Gus Levy, who ran Goldman Sachs Group Inc. in the 1970s, used to stomp around the trading floor proclaiming that his bank wasn’t relevant if it lost out on a block trade.
Now, Levy’s successors are more wary about chasing deals as they watch competitors make ever-more aggressive bids, including one trade where Citigroup Inc. paid more than market price, to take the lead in buying big chunks of stock from investors.
Block-trading remains a bastion where Wall Street risk-takers can still wager at a time when regulators are clamping down on banks betting with their own money and computer software increasingly controls stock trades. Competition is as hot as it has been since 2005, and a couple of recent deals have left companies at risk for losses.
“One of our competitors bid over -- over -- the settlement price to buy a block of stock,” Goldman Sachs President Gary Cohn, 53, said at an investor conference in May, without naming Citigroup. “Didn’t seem like relative great pricing to me. Not market share I was looking to chase.”
Unlike initial public offerings, in which banks are paid a fee for their services, block trades are about buying low and selling high. Banks typically make money by bidding on shares at a discount to the current price and selling them for slightly more. The discount helps protect the firm from a price drop and pays for the risk the bank takes while it locates new buyers.
Those rules didn’t apply to the case Cohn cited. His comments referred to a block trade New York-based Citigroup did for KKR & Co., which wanted to sell a $773 million stake in hospital operator HCA Holdings Inc., according to two people with knowledge of the matter. Instead of buying the stock at a discount, Citigroup bought the shares from KKR for two cents apiece more than the closing price.
Citigroup’s winning bid reflects the intense competition for block trades, according to interviews with more than half a dozen bankers involved in the market. That has led to the narrowest discounts since 2005 amid deal volume almost double what it was four years ago. Rising, calm markets have led firms to believe they can get out of a position at a narrow spread to the prevailing price or hold the stock and benefit from its appreciation, the bankers say.
Block trades, also called bought deals, offer companies and major shareholders an alternative to a typical secondary stock offering that provides the ability to sell a large stake at a set price and without the time or expense of marketing it to investors. For banks, they offer a chance to generate revenue by selling the shares overnight or within days of buying them.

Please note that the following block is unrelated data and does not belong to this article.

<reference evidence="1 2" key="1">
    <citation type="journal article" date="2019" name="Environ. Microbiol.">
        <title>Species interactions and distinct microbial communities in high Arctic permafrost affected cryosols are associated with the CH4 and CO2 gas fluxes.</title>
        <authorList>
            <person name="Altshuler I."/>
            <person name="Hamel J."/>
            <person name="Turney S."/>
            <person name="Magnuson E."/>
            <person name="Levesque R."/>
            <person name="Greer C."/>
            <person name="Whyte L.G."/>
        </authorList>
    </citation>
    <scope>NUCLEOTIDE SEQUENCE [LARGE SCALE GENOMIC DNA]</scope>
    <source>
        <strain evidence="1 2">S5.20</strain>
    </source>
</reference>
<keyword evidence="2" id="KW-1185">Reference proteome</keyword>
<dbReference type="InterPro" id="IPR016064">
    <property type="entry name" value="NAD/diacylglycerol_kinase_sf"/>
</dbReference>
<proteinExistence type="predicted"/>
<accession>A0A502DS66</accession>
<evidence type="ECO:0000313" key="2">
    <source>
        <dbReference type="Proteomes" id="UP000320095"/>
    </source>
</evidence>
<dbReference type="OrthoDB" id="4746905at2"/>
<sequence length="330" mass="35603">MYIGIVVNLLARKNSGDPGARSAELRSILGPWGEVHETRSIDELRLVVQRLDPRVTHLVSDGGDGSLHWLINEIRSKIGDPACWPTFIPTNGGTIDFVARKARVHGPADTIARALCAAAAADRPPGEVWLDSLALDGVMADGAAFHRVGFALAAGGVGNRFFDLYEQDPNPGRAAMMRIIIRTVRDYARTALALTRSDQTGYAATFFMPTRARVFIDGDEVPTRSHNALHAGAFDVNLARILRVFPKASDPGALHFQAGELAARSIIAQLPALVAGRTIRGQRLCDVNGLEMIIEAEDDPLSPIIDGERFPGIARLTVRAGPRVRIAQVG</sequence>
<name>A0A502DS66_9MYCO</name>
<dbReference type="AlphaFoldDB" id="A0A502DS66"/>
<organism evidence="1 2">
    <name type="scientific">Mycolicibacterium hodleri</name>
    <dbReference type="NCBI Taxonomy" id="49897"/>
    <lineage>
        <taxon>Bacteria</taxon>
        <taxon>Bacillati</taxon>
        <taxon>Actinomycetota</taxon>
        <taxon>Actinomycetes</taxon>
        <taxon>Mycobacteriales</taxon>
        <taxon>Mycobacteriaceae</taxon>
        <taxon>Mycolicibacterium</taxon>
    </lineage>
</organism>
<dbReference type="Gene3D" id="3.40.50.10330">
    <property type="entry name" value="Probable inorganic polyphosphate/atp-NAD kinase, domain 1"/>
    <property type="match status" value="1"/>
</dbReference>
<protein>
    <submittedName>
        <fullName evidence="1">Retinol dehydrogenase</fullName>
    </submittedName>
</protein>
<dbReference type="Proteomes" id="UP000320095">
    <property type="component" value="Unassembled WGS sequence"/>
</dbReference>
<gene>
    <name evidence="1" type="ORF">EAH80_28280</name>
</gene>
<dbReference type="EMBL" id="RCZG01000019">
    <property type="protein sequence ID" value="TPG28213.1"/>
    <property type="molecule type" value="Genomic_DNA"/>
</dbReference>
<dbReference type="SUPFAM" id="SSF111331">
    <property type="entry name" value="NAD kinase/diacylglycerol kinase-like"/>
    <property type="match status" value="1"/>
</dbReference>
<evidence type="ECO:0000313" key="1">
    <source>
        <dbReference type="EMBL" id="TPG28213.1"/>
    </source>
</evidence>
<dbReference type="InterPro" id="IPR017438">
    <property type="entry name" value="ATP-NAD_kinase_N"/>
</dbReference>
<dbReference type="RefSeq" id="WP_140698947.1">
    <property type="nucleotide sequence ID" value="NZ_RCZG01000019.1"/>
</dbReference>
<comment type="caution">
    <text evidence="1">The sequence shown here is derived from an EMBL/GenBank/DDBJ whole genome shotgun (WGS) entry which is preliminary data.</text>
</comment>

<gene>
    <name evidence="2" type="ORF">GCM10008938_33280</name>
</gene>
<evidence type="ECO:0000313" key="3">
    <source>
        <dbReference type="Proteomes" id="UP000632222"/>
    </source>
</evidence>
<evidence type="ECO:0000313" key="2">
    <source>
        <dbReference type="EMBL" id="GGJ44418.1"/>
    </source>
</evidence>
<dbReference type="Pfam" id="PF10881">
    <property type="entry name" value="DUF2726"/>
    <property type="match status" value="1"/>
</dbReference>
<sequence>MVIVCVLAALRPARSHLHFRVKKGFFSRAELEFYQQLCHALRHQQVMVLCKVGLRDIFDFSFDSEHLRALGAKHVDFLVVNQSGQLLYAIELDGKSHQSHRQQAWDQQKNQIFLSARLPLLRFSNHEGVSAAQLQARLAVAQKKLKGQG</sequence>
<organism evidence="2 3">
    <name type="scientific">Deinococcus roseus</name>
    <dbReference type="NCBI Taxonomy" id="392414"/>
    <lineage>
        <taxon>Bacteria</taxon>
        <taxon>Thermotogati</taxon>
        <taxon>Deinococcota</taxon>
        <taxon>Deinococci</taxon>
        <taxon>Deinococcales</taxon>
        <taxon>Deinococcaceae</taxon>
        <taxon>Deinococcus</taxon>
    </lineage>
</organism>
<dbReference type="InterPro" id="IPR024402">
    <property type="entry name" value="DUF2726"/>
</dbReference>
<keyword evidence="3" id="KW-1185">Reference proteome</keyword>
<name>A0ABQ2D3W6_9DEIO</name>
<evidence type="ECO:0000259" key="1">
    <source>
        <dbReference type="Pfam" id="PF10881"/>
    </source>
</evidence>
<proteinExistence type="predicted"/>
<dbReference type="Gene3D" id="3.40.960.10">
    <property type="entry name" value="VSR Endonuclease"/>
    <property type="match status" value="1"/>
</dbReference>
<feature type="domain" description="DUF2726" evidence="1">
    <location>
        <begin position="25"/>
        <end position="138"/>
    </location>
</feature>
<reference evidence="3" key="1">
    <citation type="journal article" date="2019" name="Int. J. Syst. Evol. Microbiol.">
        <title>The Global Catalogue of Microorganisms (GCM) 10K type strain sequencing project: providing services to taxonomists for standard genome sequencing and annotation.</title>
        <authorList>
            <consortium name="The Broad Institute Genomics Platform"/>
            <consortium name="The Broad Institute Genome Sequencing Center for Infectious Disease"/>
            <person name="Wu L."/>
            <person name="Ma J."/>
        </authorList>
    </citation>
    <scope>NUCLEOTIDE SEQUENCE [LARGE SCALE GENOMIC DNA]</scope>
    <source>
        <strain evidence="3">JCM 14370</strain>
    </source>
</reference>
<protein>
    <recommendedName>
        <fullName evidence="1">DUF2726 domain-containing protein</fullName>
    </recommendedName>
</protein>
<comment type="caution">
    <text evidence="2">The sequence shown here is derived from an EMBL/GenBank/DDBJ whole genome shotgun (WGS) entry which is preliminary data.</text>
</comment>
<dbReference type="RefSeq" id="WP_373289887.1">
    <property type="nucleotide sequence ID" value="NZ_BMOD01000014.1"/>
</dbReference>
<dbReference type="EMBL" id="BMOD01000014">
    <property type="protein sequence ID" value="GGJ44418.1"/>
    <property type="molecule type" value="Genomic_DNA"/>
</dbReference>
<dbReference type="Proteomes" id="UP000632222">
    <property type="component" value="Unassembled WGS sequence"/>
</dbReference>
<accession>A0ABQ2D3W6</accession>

Some deals are exclusive to a specific bank, which negotiates a price with the seller. The majority are done through a blind auction, where several banks often have only a few hours to pull together information and make a bid, bankers said.
The risk is that an underwriter can’t unload all that stock quickly, or that something happens overnight to drive down the price. That can mean losses of more than $10 million or $20 million on a trade, bankers said.
Recent purchases of blocks of stock in Marvell Technology Group Ltd. and Booz Allen Hamilton Holding Corp. were followed by an immediate drop in share price below what banks paid, and both companies are now down more than 4 percent since the deals.
The underwriters are “exposed to a lot more risk because they are buying shares at a price they have guaranteed to the issuer before they have a clear idea” of the sale price, said Jay Ritter, a professor of finance at the University of Florida who co-wrote a 2010 paper that looked at such deals.
That hasn’t deterred Citigroup, which ranks first among all banks in block trades this year, data from London-based research firm Dealogic shows. Citigroup’s dominance in such trades has propelled the lender to the top of the U.S. equity-underwriting rankings, with three of its four biggest deals being block trades, according to data compiled by Bloomberg. The firm’s equity capital markets business for the Americas is co-led by Philip Drury and Doug Adams.